In a tweet on Wednesday, Priyanka Gandhi Vadra, senior politician from India’s opposition Congress Party, wrote: “If police stations are not safe for women, then where will they go to complain?
An investigation into the alleged incident at a police station in the state’s Lalitpur district is ongoing. After his arrest, the officer at the center of the allegation told reporters he was innocent and called for an independent investigation. All officers on duty at the time of the alleged incident have been reprimanded and action will be taken against them if found guilty of a crime, according to police.
Separately, four men were arrested for allegedly kidnapping and raping the minor in April, police say. They allegedly took the girl to the neighboring state of Madhya Pradesh, where she was raped and held for four days, police said. A woman was also arrested in connection with the alleged incident, police said.
They were also accused of breaching Indian laws in place to protect minority castes, police said. The five have not been formally charged.
The girl was from India’s Dalit community, Lalitpur Police Additional Superintendent Girijesh Kumar told CNN on Thursday. The accused police officer was also a Dalit, Kumar said.
The alleged incident is the latest in a string of high-profile crimes against women and minority groups across India, embodying what critics allege is widespread internalized misogyny and support for patriarchal values.
According to the latest figures from India’s National Crime Records Bureau, more than 28,000 cases of alleged sexual assault against minors were reported in 2020. But campaigners believe the real figure is much higher, as in other countries rape is often underreported.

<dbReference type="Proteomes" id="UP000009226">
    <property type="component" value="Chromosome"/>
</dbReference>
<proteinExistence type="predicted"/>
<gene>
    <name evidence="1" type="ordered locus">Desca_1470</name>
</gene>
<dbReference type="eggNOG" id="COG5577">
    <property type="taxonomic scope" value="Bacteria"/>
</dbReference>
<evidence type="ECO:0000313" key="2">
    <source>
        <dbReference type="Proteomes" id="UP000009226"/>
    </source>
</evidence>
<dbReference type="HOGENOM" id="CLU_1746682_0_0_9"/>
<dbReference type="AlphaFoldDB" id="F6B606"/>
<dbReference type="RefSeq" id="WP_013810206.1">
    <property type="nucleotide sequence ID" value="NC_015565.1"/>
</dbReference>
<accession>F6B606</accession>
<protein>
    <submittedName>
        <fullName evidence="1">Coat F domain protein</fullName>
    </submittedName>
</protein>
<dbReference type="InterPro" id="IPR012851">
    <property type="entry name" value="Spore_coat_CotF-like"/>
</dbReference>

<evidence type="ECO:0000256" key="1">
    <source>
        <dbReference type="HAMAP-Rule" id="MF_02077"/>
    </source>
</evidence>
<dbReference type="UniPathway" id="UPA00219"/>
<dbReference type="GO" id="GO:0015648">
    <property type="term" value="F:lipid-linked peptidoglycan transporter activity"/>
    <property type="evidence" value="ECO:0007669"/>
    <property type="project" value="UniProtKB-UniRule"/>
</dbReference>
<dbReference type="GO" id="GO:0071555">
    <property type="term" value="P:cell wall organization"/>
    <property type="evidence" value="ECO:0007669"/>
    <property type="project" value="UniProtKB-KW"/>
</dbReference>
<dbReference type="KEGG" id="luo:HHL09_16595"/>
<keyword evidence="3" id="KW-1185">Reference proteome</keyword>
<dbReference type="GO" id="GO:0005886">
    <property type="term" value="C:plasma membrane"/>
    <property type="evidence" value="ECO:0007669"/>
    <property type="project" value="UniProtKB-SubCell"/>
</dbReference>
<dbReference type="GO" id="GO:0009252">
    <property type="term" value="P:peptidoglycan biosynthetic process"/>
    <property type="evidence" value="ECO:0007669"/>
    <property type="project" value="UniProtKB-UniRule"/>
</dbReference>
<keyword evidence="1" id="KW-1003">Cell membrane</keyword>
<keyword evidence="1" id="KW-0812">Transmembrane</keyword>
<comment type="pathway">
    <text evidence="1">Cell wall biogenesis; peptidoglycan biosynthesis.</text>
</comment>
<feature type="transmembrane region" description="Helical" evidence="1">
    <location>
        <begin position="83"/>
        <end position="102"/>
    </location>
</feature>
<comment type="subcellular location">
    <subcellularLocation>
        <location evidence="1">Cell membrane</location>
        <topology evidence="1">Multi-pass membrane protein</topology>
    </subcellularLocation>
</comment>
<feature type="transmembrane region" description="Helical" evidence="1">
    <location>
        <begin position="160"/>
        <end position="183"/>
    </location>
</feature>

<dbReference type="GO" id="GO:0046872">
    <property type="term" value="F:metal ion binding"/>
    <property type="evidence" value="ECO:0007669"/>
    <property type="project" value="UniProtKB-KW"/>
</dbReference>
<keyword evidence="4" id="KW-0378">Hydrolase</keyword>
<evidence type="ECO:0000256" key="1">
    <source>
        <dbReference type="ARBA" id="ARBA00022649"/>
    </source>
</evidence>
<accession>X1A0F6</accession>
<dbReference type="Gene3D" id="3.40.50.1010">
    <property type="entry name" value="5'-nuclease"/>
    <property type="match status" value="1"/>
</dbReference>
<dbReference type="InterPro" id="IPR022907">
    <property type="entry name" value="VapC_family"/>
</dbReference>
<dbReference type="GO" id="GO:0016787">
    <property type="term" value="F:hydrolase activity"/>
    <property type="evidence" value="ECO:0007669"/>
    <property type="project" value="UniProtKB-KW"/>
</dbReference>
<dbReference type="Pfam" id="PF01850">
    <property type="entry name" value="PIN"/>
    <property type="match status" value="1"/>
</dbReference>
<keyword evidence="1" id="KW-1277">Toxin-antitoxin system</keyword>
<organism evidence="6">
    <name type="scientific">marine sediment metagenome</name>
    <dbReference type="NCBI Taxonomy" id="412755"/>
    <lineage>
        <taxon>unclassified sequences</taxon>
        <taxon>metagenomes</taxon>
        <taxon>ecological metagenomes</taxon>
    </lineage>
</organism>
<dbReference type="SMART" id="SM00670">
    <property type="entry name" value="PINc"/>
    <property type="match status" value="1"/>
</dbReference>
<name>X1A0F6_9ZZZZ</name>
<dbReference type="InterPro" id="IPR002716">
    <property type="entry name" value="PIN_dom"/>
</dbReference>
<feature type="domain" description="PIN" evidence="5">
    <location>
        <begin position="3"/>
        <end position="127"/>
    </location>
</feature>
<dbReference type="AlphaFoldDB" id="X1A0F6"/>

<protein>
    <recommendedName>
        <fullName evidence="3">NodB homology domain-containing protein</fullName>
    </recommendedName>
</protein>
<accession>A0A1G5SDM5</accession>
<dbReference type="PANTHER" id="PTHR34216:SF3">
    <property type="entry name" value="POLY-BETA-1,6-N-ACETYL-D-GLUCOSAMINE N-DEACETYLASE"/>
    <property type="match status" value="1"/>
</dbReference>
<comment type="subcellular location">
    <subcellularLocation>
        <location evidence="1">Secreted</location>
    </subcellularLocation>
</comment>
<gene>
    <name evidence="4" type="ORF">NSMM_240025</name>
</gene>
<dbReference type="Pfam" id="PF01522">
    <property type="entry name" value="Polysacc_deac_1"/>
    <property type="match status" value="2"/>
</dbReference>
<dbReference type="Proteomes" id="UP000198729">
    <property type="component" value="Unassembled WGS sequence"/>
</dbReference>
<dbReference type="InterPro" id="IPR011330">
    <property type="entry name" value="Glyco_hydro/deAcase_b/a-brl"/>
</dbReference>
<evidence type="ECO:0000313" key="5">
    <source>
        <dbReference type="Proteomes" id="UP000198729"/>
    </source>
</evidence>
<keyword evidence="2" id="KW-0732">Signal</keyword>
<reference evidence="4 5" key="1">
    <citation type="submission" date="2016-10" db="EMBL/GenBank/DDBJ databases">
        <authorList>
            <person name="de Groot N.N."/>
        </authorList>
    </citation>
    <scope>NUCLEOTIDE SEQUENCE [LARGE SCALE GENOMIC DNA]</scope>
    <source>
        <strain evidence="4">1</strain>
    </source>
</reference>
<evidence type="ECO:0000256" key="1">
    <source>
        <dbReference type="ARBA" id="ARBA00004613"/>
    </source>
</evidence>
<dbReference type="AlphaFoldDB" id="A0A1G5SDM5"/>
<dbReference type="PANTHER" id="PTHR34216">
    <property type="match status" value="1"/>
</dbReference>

In a statement on Wednesday, India’s National Human Rights Commission (NHRC) described this month’s alleged incident as a “human rights violation”.
caste violence against women and girls
India’s 2,000-year-old caste system categorizes Hindus at birth, defining their status in society, the jobs they can do and who they can marry.
It was officially abolished in 1950, but the social hierarchy still exists in many parts of the Hindu-majority nation.
Dalits make up about 201 million of India’s 1.3 billion people, according to government figures. They have been labeled “untouchables” in the past and continue to face rampant discrimination, violence and sexual assault.
A litany of violent crimes and sexual assaults against Dalit women and girls has sparked outrage in recent years.
In August last year, four men, including a Hindu priest, were charged with the rape and murder of a 9-year-old Dalit girl in the Indian capital of Delhi.
Activists and opposition politicians say the crimes reflect an atmosphere of hate, fueled in part by a rise in hardline Hindu nationalism.
Their investigation revealed that Dalit women and girls in the northern state of Haryana are often denied access to justice in cases of sexual violence due to the “prevalent culture of impunity, especially when the perpetrators belong to a dominant caste”.
The organization called on the government to ensure increased police accountability and effective law enforcement to protect caste minorities.
In March 2020, then junior member of the Home Office, G. Kishan Reddy, said in a written response to parliament that the government was “committed to ensuring the protection” of people from marginalized castes. He added that the laws were amended in 2015 to strengthen preventive and punitive measures for crimes against Dalits.